Recently, at the funeral of a dear friend who’d lived with dementia, someone commented that she’d “not really been here for three years”. 

Not here? Really? This was the lady who’d laughed with me, sung songs and joined in accompanying actions with me, pointed out birds in the garden, enthusiastically inspected all jewellery and complimented me on my painted toenails (which I did just to please her), right up to the end!  Granted, she’d no longer been able to follow complicated stories or contribute to conversations in the same way that she used to – but the very essence of her remained and it was always a joy to share that with her. 

The problem, of course, lies not with the person living with dementia, but with the level of insight and skill of those around them. If other people presume there’s no onus on them to adapt and adjust in order to link better with a person with dementia, then they’re unlikely to enjoy that same bond with them. However, given some insight – seeing life from that person’s new perspective – other people can make a world of difference to someone’s life with dementia. Add some skills to that and the whole scenario becomes hugely better for everyone involved.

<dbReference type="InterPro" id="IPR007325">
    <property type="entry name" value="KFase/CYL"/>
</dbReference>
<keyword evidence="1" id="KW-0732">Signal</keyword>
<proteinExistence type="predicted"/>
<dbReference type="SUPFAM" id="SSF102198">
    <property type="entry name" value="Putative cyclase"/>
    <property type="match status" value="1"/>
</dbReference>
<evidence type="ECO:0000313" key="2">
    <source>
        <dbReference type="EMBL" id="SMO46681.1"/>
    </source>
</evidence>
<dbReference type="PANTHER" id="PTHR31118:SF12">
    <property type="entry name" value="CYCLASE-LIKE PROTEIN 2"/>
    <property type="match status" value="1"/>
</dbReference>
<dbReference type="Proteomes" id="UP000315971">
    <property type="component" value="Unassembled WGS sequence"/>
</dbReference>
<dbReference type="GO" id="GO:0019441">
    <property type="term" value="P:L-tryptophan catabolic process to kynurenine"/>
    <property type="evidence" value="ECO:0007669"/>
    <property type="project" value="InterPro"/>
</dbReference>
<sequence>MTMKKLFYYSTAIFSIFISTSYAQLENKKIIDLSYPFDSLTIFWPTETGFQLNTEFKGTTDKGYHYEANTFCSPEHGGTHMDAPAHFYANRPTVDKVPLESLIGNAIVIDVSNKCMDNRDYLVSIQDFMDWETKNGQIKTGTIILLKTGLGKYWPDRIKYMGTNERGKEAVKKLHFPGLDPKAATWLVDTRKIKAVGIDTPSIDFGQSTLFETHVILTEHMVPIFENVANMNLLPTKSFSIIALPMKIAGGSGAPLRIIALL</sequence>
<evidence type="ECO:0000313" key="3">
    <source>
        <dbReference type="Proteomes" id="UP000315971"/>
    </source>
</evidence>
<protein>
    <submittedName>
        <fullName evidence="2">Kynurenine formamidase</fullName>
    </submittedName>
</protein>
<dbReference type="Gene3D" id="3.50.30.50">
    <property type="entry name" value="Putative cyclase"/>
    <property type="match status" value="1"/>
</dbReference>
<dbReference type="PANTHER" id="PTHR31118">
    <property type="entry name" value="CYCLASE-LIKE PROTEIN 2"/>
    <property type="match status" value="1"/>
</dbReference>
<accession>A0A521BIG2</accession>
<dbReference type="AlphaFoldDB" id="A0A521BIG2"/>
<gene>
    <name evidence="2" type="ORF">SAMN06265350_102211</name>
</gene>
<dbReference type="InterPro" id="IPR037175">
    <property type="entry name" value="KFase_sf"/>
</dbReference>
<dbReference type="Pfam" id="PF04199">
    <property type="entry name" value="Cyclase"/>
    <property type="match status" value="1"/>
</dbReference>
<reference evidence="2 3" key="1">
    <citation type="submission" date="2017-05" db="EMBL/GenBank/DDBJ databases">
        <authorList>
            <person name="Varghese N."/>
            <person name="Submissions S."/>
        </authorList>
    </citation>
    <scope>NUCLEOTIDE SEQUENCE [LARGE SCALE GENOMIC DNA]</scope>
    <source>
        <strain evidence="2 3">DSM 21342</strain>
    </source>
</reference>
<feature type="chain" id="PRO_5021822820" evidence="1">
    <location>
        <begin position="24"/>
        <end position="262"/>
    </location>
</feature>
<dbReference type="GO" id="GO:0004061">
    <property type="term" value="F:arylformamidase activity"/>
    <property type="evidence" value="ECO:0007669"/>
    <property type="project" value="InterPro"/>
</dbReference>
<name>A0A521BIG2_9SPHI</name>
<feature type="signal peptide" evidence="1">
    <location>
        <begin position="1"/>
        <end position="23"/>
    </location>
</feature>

I never know why so many people presume that healthcare staff will automatically have those insights and skills; if they’ve not been taught, then they’re highly unlikely to know what to do and why. As you’d expect, I believe that healthcare staff absolutely should be taught, but I’d never blame them for their lack of knowledge if the system has failed to support them in that way. If healthcare staff believe that the person “isn’t really there”, we shouldn’t be surprised if they fail to connect with them and the patient becomes anxious and distressed.

Something I’ll never tire of when teaching staff at Butterfly Scheme organisations is the transformation I see taking place before my very eyes. Staff who may well enter the room looking impatient or grumpy, not knowing why they’ve been sent to this training, quickly morph into people who understand and want to help. Once they’ve gained that insight, they can’t turn back; they know beyond any doubt that they need to behave differently, but more than that – they know the difference they can make and  they totally want to achieve that.

If anyone ever says to you that a person with dementia “isn’t really there”, please don’t sit back and let them continue to believe that. If you can teach them even one bit of insight, that’s something they can take with them and use for the rest of their life. Not only will people living with dementia benefit, but the person who can now help to support them will be happier, too.